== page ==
Whitechapel had the best light show of the night, a constantly shifting and flashing beast of a display that complemented Whitechapel’s relentless brutality.

They began with a few newer songs and then plunged into This Is Exile with a vengeance, delivering all the crushing power that put them at the forefront of their field.

I am personally just amazed at the amount of sound that emanated from the vocalists of all 4 bands…the guttural growls in particular were simply astonishing.

The only thing deeper than these throat shredding roars were the perfectly placed subsonic bass drops that were sprinkled throughout the performances of all the bands, a nice touch that pushed the right chaotic buttons at all the strategic spots in the savage breakdowns.

Whitechapel did it up right, bringing along 3 hungry bands who did their best to challenge the headliners to prove why they deserved that title.

On This Date in History

Written By Braddon S. Williams

Public Image Ltd

Public Image Ltd, John Lydon’s band after The Sex Pistols, released Album (or Cassette or Compact Disc, depending on your chosen format) in 1986.

Public Image Ltd couldn’t be more different from the singer’s previous work (where he was known as Johnny Rotten).

Album features an eclectic all star band with contributions from Steve Vai on guitar, Ginger Baker and Tony Williams on drums, Shankar on electric violin, Bill Laswell on bass, Bernie Worrell on keyboards, Jonas Hellborg on bass, Riyuichi Sakamoto on keyboards, and Bernard Fowler on backing vocals.

This assemblage of talent surrounded Lydon’s fierce, angry, defiant voice on a creatively hard rocking batch of 7 songs. Although the project has an intentionally generic name, the music and songs are miles away from generic.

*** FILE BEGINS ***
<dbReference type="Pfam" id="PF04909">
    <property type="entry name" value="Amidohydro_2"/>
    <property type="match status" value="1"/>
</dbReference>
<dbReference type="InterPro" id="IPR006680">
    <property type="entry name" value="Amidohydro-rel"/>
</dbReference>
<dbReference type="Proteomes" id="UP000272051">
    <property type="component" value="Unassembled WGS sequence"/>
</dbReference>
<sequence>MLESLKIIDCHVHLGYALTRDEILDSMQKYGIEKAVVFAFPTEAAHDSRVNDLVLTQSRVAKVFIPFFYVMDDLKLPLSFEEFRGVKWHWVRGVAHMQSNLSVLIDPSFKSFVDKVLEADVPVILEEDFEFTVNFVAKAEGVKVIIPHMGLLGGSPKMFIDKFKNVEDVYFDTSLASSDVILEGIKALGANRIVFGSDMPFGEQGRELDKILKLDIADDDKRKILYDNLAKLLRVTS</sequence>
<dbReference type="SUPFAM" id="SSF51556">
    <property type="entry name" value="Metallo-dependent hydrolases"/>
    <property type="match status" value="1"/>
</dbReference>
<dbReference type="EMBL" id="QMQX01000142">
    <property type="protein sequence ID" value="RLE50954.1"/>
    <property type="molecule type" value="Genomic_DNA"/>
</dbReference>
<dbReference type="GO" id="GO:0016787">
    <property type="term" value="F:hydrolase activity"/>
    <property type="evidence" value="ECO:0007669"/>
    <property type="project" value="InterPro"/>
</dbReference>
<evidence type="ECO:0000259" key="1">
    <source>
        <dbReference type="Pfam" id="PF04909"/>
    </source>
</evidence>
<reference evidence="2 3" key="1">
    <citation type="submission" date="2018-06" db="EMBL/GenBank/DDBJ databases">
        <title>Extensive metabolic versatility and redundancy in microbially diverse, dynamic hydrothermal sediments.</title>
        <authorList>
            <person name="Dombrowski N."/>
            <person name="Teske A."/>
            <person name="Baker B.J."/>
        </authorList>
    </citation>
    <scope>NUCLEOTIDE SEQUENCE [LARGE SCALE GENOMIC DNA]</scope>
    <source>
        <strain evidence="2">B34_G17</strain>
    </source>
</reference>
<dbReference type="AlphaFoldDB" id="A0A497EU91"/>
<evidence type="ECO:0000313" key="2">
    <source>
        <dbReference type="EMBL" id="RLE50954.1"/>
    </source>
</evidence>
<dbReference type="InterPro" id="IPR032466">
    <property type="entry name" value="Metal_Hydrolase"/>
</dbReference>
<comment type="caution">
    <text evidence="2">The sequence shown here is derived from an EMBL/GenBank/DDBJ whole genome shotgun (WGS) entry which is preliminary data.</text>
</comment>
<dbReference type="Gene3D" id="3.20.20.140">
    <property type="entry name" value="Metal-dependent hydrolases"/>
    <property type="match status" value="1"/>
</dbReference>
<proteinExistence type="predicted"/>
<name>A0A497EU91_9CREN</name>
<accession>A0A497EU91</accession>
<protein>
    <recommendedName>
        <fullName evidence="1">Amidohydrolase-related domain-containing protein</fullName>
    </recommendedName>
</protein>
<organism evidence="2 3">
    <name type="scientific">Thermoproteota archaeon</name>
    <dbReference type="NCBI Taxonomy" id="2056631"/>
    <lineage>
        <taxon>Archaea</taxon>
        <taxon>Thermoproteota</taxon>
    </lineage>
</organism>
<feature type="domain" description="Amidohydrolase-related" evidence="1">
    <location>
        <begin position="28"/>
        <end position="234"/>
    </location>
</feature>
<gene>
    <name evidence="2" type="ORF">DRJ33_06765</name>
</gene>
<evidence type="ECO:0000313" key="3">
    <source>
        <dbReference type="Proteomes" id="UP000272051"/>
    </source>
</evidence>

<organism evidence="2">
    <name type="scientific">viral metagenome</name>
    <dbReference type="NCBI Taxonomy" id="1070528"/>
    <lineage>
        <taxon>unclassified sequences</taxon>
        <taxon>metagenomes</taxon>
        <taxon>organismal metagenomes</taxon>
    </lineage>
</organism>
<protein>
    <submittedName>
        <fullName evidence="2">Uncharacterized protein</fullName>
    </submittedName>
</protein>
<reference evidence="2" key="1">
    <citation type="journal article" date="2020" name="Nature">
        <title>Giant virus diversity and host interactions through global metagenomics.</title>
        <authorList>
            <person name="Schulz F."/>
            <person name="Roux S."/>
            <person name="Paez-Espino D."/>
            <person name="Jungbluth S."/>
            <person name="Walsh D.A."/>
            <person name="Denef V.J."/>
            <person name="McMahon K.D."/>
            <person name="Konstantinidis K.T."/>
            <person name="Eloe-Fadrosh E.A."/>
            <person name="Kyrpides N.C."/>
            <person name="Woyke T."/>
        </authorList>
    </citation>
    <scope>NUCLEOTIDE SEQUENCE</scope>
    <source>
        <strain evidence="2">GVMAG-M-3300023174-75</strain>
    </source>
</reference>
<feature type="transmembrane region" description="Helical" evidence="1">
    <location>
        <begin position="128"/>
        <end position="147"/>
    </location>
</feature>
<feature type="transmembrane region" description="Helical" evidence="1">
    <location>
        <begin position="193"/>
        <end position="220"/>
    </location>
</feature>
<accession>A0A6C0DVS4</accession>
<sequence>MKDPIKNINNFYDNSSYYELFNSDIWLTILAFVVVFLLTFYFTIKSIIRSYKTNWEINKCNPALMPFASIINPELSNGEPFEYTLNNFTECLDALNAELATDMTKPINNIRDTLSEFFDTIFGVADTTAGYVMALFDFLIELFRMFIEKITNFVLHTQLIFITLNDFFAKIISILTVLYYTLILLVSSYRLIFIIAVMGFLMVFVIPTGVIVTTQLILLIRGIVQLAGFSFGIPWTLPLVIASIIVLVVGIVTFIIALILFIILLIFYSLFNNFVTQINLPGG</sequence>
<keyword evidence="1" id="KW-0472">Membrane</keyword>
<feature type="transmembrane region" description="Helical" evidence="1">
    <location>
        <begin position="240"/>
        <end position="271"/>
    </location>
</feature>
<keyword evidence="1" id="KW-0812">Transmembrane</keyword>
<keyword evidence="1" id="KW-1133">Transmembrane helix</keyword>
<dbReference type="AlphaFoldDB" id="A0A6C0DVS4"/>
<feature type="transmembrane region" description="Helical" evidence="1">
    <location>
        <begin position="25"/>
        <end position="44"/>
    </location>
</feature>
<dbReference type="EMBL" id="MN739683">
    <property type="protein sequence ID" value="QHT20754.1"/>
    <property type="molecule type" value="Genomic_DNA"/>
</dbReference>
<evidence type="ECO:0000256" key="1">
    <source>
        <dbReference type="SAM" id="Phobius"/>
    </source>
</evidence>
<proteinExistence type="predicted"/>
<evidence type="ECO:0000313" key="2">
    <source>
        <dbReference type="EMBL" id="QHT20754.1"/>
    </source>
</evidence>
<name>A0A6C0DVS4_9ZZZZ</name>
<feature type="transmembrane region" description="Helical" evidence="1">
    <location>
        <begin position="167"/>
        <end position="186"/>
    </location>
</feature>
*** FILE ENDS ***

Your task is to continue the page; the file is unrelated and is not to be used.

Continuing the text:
The final song, Ease, features a volcanic guitar solo by Vai that ranks among his greatest recorded work.

Baker’s drums sound like cannons, and Lydon’s sneering cynicism informs every lyric he wraps his wit around.

Album is a great cassette or compact disc, or even a stream if that’s the way you want it.

However you get it…just get it!

Influences And Recollections of a Musical Mind

Written By Braddon S. Williams

SLY and the Family STONE: FRESH

Funk music has rarely been better than the perfection of the lead-off single from Sly And The Family Stone’s 1973 album, Fresh.

The song in question is If You Want Me To Stay, featuring one of the best bass lines in recorded history.

Sly Stone knew how to orchestrate a groove as well as anyone this side of James Brown, and Fresh is chock full of infectious, soulful, deep pocket grooves, like In Time, Frisky, If It Were Left Up To Me, Qué Será, Será (Whatever Will Be, Will Be), Let Me Have It All, Skin I’m In, and Babies Makin’ Babies.

Miles Davis and George Clinton both loved this album, so if you don’t trust my judgment, maybe Miles & George will convince you to show Sly some love!